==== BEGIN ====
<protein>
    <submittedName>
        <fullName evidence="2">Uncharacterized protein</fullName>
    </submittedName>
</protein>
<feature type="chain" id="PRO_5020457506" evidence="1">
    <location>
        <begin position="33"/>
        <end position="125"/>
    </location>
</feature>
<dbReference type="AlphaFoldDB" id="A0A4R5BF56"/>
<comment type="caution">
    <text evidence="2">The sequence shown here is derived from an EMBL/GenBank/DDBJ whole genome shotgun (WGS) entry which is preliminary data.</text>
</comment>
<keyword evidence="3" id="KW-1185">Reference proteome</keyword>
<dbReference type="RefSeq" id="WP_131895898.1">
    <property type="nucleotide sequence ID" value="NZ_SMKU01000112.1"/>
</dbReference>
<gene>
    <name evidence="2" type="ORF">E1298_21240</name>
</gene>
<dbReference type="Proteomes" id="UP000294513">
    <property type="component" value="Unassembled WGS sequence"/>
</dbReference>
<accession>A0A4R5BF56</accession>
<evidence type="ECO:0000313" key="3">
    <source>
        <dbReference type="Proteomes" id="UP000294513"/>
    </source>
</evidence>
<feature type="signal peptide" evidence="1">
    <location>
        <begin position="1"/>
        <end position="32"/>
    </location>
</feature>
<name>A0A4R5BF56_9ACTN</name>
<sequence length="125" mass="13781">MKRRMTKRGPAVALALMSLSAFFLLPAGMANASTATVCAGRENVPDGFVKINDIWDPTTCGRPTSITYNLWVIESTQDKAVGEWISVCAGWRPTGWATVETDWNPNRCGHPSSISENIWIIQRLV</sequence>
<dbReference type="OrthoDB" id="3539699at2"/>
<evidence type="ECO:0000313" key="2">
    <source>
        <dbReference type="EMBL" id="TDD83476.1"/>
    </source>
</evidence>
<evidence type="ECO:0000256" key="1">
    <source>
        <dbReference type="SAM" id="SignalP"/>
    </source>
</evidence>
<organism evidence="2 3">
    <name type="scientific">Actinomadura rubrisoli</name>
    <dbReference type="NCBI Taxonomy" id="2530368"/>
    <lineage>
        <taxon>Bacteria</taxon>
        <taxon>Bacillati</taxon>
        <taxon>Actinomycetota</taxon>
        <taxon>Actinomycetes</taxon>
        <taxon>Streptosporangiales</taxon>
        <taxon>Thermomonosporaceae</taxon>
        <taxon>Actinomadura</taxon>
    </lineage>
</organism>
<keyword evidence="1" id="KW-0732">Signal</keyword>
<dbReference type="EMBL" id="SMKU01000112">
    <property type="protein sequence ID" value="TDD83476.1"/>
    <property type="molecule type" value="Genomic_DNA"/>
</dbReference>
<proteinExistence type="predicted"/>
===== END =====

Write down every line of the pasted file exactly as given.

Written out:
<protein>
    <submittedName>
        <fullName evidence="2">Uncharacterized protein</fullName>
    </submittedName>
</protein>
<feature type="chain" id="PRO_5020457506" evidence="1">
    <location>
        <begin position="33"/>
        <end position="125"/>
    </location>
</feature>
<dbReference type="AlphaFoldDB" id="A0A4R5BF56"/>
<comment type="caution">
    <text evidence="2">The sequence shown here is derived from an EMBL/GenBank/DDBJ whole genome shotgun (WGS) entry which is preliminary data.</text>
</comment>
<keyword evidence="3" id="KW-1185">Reference proteome</keyword>
<dbReference type="RefSeq" id="WP_131895898.1">
    <property type="nucleotide sequence ID" value="NZ_SMKU01000112.1"/>
</dbReference>
<gene>
    <name evidence="2" type="ORF">E1298_21240</name>
</gene>
<dbReference type="Proteomes" id="UP000294513">
    <property type="component" value="Unassembled WGS sequence"/>
</dbReference>
<accession>A0A4R5BF56</accession>
<evidence type="ECO:0000313" key="3">
    <source>
        <dbReference type="Proteomes" id="UP000294513"/>
    </source>
</evidence>
<feature type="signal peptide" evidence="1">
    <location>
        <begin position="1"/>
        <end position="32"/>
    </location>
</feature>
<name>A0A4R5BF56_9ACTN</name>
<sequence length="125" mass="13781">MKRRMTKRGPAVALALMSLSAFFLLPAGMANASTATVCAGRENVPDGFVKINDIWDPTTCGRPTSITYNLWVIESTQDKAVGEWISVCAGWRPTGWATVETDWNPNRCGHPSSISENIWIIQRLV</sequence>
<dbReference type="OrthoDB" id="3539699at2"/>
<evidence type="ECO:0000313" key="2">
    <source>
        <dbReference type="EMBL" id="TDD83476.1"/>
    </source>
</evidence>
<evidence type="ECO:0000256" key="1">
    <source>
        <dbReference type="SAM" id="SignalP"/>
    </source>
</evidence>
<organism evidence="2 3">
    <name type="scientific">Actinomadura rubrisoli</name>
    <dbReference type="NCBI Taxonomy" id="2530368"/>
    <lineage>
        <taxon>Bacteria</taxon>
        <taxon>Bacillati</taxon>
        <taxon>Actinomycetota</taxon>
        <taxon>Actinomycetes</taxon>
        <taxon>Streptosporangiales</taxon>
        <taxon>Thermomonosporaceae</taxon>
        <taxon>Actinomadura</taxon>
    </lineage>
</organism>
<keyword evidence="1" id="KW-0732">Signal</keyword>
<dbReference type="EMBL" id="SMKU01000112">
    <property type="protein sequence ID" value="TDD83476.1"/>
    <property type="molecule type" value="Genomic_DNA"/>
</dbReference>
<proteinExistence type="predicted"/>